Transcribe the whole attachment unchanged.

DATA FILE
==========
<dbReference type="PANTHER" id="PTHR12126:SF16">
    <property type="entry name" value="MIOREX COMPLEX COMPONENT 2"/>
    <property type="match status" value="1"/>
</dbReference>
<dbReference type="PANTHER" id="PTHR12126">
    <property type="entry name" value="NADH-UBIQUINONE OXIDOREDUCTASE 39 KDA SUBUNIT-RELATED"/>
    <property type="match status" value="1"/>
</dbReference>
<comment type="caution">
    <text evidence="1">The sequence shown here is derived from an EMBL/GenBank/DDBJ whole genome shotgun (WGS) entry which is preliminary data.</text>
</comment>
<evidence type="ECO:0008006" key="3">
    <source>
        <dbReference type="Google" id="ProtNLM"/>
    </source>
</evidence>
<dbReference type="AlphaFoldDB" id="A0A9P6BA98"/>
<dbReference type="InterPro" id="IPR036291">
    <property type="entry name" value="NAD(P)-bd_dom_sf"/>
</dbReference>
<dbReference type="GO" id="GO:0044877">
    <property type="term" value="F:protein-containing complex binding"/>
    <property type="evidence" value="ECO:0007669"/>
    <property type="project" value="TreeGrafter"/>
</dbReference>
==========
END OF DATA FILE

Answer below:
<dbReference type="PANTHER" id="PTHR12126:SF16">
    <property type="entry name" value="MIOREX COMPLEX COMPONENT 2"/>
    <property type="match status" value="1"/>
</dbReference>
<dbReference type="PANTHER" id="PTHR12126">
    <property type="entry name" value="NADH-UBIQUINONE OXIDOREDUCTASE 39 KDA SUBUNIT-RELATED"/>
    <property type="match status" value="1"/>
</dbReference>
<comment type="caution">
    <text evidence="1">The sequence shown here is derived from an EMBL/GenBank/DDBJ whole genome shotgun (WGS) entry which is preliminary data.</text>
</comment>
<evidence type="ECO:0008006" key="3">
    <source>
        <dbReference type="Google" id="ProtNLM"/>
    </source>
</evidence>
<dbReference type="AlphaFoldDB" id="A0A9P6BA98"/>
<dbReference type="InterPro" id="IPR036291">
    <property type="entry name" value="NAD(P)-bd_dom_sf"/>
</dbReference>
<dbReference type="GO" id="GO:0044877">
    <property type="term" value="F:protein-containing complex binding"/>
    <property type="evidence" value="ECO:0007669"/>
    <property type="project" value="TreeGrafter"/>
</dbReference>